Eminent contemporary artist and Griffith University alumna Davida Allen delighted the audience at a special screening of her acclaimed 1999 film Feeling Sexy at Griffith Film School.
Held to coincide with Griffith University Art Museum’s current exhibition Davida Allen: In the Moment, the night included a Q&A with Allen and the film’s producer Glenys Rowe where the two shared anecdotes about their careers and the film’s production.
Allen, who wrote and directed the film, spoke about what attracted her to adapting her art practice to encompass the cinematic, as well as her short novel Close to the Bone : The Autobiography of Vicki Myers, on which the film is loosely based.
“I’d been directing my children and husband for years” she said. “The book was published to a specialised audience, but I wanted to bring the story to the ordinary person. It was greed for an audience really.”
Rowe, a former General Manager of SBS Independent, spoke about meeting Allen for the first time over a spontaneous lunch at the artist’s home. “On the wall in Davida’s house was a painting of three little girls in a happy beach scene, with huge filthy black writing in the sand saying ‘WHAT IF THERE’S A SHARK'” she said. “When I saw that saw that painting with the image counterpointed with what I read as sound, I knew that Davida could make a film because that was a complete scene.”
Seeing the film 20 years on was an extraordinary experience for both Allen and Rowe, made even more fascinating by its recent remastering from celluloid to digital.
“It’s weird because the film doesn’t seem that old” said Allen. “At the time I was quite vulnerable because it was my specific point of view, so it’s good to see it holds up well as a story now.”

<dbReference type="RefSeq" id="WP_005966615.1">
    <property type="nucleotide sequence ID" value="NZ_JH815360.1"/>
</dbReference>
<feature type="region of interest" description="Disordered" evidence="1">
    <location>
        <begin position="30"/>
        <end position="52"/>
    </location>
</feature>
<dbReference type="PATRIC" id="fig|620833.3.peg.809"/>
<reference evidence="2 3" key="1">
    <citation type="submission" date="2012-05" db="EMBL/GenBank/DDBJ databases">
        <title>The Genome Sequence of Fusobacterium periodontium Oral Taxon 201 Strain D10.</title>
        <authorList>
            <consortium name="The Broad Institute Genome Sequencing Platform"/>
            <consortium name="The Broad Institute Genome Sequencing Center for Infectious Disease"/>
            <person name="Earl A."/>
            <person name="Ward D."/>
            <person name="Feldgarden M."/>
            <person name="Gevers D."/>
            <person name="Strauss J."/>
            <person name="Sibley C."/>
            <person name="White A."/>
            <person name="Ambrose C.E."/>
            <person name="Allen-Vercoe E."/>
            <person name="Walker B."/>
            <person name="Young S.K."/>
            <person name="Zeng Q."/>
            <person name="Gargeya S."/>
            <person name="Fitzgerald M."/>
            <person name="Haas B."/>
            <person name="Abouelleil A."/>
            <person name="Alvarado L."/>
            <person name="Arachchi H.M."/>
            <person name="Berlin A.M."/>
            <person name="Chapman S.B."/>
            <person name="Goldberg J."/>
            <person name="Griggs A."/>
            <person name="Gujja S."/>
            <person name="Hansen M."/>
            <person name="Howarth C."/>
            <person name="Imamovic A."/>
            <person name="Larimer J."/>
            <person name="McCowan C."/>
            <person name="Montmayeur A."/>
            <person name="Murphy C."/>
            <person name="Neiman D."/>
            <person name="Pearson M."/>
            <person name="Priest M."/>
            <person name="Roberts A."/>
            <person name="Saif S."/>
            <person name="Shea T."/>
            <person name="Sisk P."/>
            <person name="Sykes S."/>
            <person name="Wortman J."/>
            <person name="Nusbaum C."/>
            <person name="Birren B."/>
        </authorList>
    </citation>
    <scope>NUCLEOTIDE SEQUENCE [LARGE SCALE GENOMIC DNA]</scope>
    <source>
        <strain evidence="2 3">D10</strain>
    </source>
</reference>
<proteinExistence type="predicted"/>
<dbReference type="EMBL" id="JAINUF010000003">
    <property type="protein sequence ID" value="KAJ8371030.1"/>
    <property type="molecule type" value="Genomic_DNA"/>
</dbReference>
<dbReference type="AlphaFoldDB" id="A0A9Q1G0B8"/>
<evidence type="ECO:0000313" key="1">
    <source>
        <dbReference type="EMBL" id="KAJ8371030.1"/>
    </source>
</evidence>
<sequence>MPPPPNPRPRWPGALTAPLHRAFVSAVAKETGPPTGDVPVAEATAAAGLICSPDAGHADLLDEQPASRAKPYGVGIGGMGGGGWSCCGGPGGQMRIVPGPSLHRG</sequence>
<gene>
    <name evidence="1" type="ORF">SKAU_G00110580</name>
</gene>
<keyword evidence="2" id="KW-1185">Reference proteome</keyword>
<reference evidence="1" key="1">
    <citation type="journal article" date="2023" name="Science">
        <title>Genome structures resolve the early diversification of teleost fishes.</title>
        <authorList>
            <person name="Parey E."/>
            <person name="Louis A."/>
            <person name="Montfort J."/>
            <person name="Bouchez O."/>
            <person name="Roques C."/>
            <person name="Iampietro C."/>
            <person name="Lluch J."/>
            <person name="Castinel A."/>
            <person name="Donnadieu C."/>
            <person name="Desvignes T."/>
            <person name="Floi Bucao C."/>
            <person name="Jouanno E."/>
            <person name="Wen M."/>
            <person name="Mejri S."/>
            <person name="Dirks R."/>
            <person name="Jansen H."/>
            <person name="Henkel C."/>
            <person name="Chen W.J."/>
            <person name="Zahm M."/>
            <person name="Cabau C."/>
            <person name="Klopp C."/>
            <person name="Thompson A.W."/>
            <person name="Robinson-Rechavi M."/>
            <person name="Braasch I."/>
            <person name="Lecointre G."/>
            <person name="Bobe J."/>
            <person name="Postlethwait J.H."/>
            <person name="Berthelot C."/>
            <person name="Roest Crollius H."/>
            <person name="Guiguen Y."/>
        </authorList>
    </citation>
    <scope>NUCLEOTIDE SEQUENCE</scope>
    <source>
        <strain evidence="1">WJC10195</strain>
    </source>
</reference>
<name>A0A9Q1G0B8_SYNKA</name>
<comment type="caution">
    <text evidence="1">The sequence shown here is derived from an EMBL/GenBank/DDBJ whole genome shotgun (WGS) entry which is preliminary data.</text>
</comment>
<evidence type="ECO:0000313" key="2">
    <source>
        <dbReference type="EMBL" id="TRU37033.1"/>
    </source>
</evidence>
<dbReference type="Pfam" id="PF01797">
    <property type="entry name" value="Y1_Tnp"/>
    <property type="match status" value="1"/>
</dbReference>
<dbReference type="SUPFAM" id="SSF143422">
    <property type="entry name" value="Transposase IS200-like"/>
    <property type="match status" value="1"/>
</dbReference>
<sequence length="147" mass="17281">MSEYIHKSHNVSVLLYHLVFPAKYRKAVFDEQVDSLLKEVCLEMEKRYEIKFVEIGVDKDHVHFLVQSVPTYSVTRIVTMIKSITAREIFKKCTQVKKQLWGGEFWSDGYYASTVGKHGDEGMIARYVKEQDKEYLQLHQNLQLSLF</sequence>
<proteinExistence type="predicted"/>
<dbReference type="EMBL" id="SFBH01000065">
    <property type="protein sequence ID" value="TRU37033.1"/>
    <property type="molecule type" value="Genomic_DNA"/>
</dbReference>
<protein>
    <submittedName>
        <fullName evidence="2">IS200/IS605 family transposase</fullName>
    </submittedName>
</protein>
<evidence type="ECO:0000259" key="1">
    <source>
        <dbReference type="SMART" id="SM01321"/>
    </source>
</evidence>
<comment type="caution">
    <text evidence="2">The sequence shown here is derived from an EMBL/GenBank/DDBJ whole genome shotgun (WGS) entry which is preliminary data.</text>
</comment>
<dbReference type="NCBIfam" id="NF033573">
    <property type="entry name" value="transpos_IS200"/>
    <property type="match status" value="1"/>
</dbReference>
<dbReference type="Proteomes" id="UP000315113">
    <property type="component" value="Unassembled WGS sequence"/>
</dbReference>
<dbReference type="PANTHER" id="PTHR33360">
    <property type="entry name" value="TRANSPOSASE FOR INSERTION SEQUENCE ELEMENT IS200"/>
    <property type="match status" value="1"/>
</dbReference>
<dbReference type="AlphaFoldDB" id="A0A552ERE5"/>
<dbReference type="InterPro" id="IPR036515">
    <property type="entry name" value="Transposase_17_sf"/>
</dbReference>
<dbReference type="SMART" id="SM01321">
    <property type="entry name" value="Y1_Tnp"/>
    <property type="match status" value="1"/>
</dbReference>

Many of the film’s original crew were present for the trip down memory lane, including the now internationally-renowned cinematographer Gary Phillips. Allen said that having so many faces from the set in the audience was like being surrounded by family after such a close personal experience.
“Being surrounded by all these people there to help you with your vision, to do everything for you but do it even better than you can do yourself…it’s like heroin in your veins seeing it brought to life” she said. “I’m too old to make another film now, but that feeling is like an addiction.”
In 1986 Allen won the Archibald Prize with a candid portrait of her father-in-law, and in 2010 won the Tattersall’s Club Landscape Art Prize. She was awarded a Doctor of the University, Griffith University, in 2004 in recognition of her long association with Queensland College of Art – first as a student under Roy Churcher, then a teacher in the mid 1990s.
Davida Allen: In the Moment at Griffith University Art Museum is the first survey of Allen’s practice in over 30 years, and includes seminal works from her career such as the Death of My Father series and Sam Neill Suite, as well as her Archibald Prize-winning painting My father-in-law hosing his celtis trees 1986. The exhibition runs until 30 June 2018.
Photograph: Thomas Oliver